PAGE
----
We last talked to George Reynoso about the state of music retail back in 2015. Fusion sits down 2 years later to talk to us about the Borderland retail music scene today.
What is the present state of music retail?
The continuing evolution of the internet and technology dictates the future, and all are in favor of consumers, who now have more tools and information to find the best price. The biggest factor in my opinion is the smartphone. In today’s environment, a retailer is not guaranteed the sale just because the item is in-stock. Typically, a savvy customer uses their cell phone to compare pricing with any myriad of apps or websites. It’s not unusual for a ballsy buyer to put their cellphone in your face and hold you hostage on the pricing. I talk to many local retailers who are struggling today with the internet factor. For music specifically, the technology wave started in 1998 with downloading, and CD-burners, so we’ve had to make adjustments for survival for a while now. Today, we consider internet pricing when setting our own prices.
What about CDs?
It’s a buyer’s market. As the world transforms to digital and wireless, more CD’s get dumped into the marketplace. The shelf life of a new CD is shorter. Today, if you’re willing to pay $4 shipping, a good percentage of common CDs can be bought for a penny, one cent! Online! Our pricing ranges from $2-$10 with $4.95 our average price-point on a quality pre-owed CD. In time, some CDs will evolve into collectibles much like what vintage LPs have today. Some out-of-print CDs already command $50-$300 dollars.
How has social media impacted your business?
It has allowed us to effectively and efficiently bring our store, content, promotions and activities to our customers. They in turn “like” or spread the word to like-minded consumers. It’s a two-edged sword though, as anyone with an agenda or misinformed opinion can use social media as a weapon. There have been a few instances where customers leave the store and post a negative experience from the parking lot. Call me old school, but in both instances, we could have easily answered or resolved their issue, if they had chosen to engage us face-to-face. For well-intentioned, honest businesses, cellphones and the snarky world of social media can be dangerous grounds in today’s culture.
How is ATMV handling the LP vinyl revival?
Our biggest issue is sourcing and acquiring good quality records. We find em all the time, that’s good for us, but unfortunately for consumers, the hi-demand stuff is only on the shelves for less than 24 hours. We have a handful of true record-hounds who are in the store 2 to 3 times a week. Like hawks, they fish out the true gems, while everyone else is dependent on timing and luck to find those same records. That however is part of the joy and thrill of record collecting. Fortunately, with over fifty-thousand records on the floor, a vinyl lover can find something to fill a gap in their collection.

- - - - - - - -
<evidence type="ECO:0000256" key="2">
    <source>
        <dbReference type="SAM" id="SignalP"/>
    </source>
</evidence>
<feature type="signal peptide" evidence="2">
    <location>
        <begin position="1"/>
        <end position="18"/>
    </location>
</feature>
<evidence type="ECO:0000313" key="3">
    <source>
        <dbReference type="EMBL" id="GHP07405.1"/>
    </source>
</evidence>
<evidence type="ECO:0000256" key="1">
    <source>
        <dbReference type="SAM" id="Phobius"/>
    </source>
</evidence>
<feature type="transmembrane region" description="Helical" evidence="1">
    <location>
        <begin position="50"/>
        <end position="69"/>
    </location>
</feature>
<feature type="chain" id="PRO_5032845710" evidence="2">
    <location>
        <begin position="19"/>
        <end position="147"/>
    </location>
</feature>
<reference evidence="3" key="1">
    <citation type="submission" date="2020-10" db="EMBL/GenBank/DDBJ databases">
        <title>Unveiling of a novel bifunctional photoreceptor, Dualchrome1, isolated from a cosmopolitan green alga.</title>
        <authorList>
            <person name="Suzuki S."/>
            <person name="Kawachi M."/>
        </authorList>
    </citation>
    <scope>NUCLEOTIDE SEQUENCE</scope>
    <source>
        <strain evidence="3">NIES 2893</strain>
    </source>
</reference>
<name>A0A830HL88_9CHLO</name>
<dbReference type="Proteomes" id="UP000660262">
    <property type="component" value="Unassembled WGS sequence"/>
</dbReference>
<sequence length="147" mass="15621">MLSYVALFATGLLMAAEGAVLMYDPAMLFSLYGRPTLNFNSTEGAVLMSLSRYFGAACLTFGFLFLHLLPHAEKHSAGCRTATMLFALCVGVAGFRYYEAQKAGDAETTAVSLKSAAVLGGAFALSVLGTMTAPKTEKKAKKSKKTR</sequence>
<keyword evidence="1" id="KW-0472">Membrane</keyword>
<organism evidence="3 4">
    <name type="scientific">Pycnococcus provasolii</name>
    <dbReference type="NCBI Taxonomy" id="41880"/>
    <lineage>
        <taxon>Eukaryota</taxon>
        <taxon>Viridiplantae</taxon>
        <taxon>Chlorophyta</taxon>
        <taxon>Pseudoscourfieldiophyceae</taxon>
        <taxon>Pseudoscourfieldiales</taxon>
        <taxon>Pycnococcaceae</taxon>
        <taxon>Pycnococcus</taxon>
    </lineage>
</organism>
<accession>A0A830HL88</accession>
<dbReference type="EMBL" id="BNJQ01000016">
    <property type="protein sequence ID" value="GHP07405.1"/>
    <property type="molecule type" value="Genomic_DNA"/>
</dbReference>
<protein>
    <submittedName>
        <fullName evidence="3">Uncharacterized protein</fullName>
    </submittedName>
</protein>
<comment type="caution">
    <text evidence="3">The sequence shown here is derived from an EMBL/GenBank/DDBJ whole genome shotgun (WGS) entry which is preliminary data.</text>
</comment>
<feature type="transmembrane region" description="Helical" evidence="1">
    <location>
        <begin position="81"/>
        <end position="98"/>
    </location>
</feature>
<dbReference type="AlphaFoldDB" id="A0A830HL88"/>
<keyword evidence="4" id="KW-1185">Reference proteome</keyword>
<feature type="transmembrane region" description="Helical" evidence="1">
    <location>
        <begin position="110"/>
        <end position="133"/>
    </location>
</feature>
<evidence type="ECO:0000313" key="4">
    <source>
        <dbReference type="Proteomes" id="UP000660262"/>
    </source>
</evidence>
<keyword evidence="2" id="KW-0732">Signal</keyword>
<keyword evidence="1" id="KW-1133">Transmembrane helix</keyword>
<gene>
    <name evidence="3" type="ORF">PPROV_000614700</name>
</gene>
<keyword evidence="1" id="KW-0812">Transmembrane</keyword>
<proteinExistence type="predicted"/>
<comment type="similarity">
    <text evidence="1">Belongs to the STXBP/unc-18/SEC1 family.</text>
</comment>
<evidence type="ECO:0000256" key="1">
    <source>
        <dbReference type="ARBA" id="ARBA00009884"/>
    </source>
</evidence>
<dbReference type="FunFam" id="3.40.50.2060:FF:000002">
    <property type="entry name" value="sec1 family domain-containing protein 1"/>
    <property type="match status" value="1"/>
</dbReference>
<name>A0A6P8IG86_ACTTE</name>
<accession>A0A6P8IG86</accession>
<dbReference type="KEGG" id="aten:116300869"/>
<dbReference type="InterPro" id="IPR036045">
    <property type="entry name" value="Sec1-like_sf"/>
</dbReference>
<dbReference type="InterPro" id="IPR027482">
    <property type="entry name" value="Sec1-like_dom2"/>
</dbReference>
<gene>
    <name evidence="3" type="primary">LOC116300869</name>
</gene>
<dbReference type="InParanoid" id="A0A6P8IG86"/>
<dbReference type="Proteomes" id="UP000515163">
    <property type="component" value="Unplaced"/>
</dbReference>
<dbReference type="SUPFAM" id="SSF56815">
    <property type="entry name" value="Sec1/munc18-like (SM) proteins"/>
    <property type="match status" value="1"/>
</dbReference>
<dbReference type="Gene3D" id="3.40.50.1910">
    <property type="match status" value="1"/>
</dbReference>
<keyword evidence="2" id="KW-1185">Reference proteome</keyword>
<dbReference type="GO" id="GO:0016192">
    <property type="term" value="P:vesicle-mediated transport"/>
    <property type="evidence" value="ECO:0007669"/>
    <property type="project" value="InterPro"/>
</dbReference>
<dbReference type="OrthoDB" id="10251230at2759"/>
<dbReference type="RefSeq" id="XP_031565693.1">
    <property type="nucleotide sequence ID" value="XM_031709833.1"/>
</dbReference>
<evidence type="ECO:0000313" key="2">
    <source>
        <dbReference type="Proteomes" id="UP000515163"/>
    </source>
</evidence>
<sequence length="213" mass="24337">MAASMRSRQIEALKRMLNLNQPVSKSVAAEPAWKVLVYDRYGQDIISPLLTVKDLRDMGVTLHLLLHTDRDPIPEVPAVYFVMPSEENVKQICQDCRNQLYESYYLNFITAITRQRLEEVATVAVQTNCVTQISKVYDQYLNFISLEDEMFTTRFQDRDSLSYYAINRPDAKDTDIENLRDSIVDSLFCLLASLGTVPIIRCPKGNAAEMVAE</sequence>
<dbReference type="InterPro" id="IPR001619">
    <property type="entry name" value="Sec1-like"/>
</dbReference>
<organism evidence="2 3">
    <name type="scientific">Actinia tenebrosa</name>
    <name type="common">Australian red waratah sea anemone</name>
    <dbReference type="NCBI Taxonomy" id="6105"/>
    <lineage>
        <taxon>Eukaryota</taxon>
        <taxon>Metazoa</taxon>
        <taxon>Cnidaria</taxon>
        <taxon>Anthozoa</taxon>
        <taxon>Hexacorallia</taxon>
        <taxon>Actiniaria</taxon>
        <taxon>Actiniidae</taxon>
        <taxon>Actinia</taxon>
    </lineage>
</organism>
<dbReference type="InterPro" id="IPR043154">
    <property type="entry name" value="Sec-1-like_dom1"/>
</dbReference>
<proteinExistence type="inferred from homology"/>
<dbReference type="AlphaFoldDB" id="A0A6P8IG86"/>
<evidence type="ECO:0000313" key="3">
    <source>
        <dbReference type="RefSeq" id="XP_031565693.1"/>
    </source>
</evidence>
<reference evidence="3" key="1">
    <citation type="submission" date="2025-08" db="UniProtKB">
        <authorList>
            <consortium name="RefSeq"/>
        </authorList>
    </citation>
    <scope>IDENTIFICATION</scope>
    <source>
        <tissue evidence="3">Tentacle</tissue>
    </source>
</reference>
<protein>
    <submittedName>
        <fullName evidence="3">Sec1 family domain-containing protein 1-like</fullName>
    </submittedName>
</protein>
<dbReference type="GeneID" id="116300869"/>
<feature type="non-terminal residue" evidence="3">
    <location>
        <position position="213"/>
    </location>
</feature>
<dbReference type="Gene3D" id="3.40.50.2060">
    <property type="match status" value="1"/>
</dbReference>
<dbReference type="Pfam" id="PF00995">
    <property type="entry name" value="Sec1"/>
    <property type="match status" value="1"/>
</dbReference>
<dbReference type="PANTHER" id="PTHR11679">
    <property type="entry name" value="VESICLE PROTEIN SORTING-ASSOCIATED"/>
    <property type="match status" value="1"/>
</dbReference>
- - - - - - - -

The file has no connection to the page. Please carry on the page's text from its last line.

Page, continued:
What advice would you give to newcomers to vinyl collecting?
One huge issue from the vinyl explosion is the proliferation of cheap turntables—I prefer to call them toys. The miracle of sound reproduction from microscopic grooves in a piece of hard wax is a complex engineering marvel. A good rule-of-thumb is the weight. It’s only logical: 2-4 pounds, not so good, 5-12 pounds—better. A functional counterbalance mechanism for the tonearm and removable universal cartridge mount are essential. I encourage newbies to save their money and invest at least $200-$300 on a decent turntable. You’ll not only enjoy a better sound experience, but avoid the disappointment from a simplistic $99 plug & play piece of plastic. I know they look cute and trendy, but we’ve given up stocking cheap turntables. The returns and problems associated with budget players is not worth the time. As it is, not a day goes by that a customer comes back with a so-called defective 180g, $30 album. In most cases, the album will perform fine on our equipment, but when we ask them about their turntable, it’s most always the dreaded “C” brand. At the risk of sounding elitist or arrogant, we try to give people good information about turntable basics. What follows is an awkward moment when they realize they have inferior equipment. We encourage everyone to google the ABC’s of turntables and learn the basics for themselves, absorb yourself with information and save up your money. If you’re serious about record collecting, you won’t regret it.
How does ATMV find good used records?
Because we’ve bought and sold used records for nearly 37 years, most of our customers know we’re the place to cash-out unwanted collections. As the conventional music business winds down, we’ve turned more into a high-service media locator and liquidator. However, there’s been so much publicity about the vinyl revival in the last few years, that it’s given rise to a false perception on the value of vinyl. I should write a book titled “Your Records Are NOT Gold” to help sellers understand what they’ve got. Very simply, it’s supply and demand. Most of today’s buyers are 13-35, generally they’re not looking for grandma’s old recordings. Our website has very concise essays on selling your used media, including LPs.
Check it out allthatmusic.com/sell if you need more detailed information.
If you’re into music, record collecting is a fabulous and rewarding hobby. Take care of your records! The collectors or resale value of your vinyl is directly related to quality and condition. Learn how to handle a record properly without putting your prints all over the wax. Clean your needle periodically and save up for a nice turntable!
All That Music & Video Collector’s Marketplace
6800 Gateway Blvd. El Paso, TX 79915